The Washington Post, however, published a fact-check with the headline, “No, maternal mortality did not spike in Texas after funding cuts to abortion clinics.”

As the Post’s Glenn Kessler explained, a flawed study on MMR in Texas had generated the claim, one that was published in the peer-reviewed journal Obstetrics and Gynecology (ObGyn).

The Texas Maternal Mortality and Morbidity Task Force found errors in the original study and corrected the 2012 data from 38.4 deaths per 100,000 live births to 14.6 per 100,000 live births.

The abortion industry’s media allies, however, latched onto the study with headlines such as one at Slate that read, “After Texas Slashed Its Family Planning Budget, Maternal Deaths Almost Doubled.”

Ryan Bomberger, chief creative officer at the Radiance Foundation, noted that while Planned Parenthood was still receiving taxpayer funds in Texas, MMR even tripled among black women.

“The MMR of black women skyrocketed long before Texas defunded a Medicaid-defrauding abortion chain (Planned Parenthood paid $4.3 million for filing false Medicaid claims in Texas),” Bomberger wrote.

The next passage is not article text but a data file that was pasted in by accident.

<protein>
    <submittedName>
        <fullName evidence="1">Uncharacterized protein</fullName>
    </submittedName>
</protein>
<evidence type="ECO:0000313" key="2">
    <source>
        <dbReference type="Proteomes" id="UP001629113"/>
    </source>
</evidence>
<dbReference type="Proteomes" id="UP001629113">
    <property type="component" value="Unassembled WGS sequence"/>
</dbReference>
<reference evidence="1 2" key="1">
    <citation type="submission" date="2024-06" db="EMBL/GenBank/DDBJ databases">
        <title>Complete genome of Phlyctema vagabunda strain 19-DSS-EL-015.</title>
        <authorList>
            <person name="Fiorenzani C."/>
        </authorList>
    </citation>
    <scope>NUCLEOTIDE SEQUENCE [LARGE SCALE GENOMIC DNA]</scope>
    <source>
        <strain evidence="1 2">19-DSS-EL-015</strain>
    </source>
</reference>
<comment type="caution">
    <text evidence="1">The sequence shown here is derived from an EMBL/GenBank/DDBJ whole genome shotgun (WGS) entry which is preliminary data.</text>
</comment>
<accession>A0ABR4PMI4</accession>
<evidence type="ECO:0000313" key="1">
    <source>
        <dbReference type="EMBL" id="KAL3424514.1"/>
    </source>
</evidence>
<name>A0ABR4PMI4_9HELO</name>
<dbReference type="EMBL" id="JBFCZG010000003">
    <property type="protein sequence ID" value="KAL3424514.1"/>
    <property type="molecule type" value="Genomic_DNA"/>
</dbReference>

Wen also made the debunked claim that late-term abortions should remain legal because they “result from a diagnosis of severe fetal abnormalities, or serious risks to the woman’s health.”

Abortionists themselves, however, admit Wen’s claim is not true.

According to a report in the Los Angeles Times, Ron Fitzsimmons, executive director of the National Coalition of Abortion Providers, admitted in 1997 partial-birth abortions were not that rare.

“The abortion rights folks know it, the anti-abortion folks know it and so, probably, does everyone else,” he said, admitting that he “lied through [his] teeth” during a Nightline interview when he said partial-birth abortions were rarely performed and only due to fetal anomalies and serious health risks to the mother.

Additionally, a study released in 2013 by Guttmacher found that women who were seeking both first-trimester and late-term abortions provided the same reasons for delaying the procedure, including “not knowing about the pregnancy,” “trouble deciding about the abortion,” and “disagreeing about the abortion with the man involved.”

The study concluded that “most women seeking later terminations are not doing so for reasons of fetal anomaly or life endangerment,” a direct contradiction to Wen’s claim.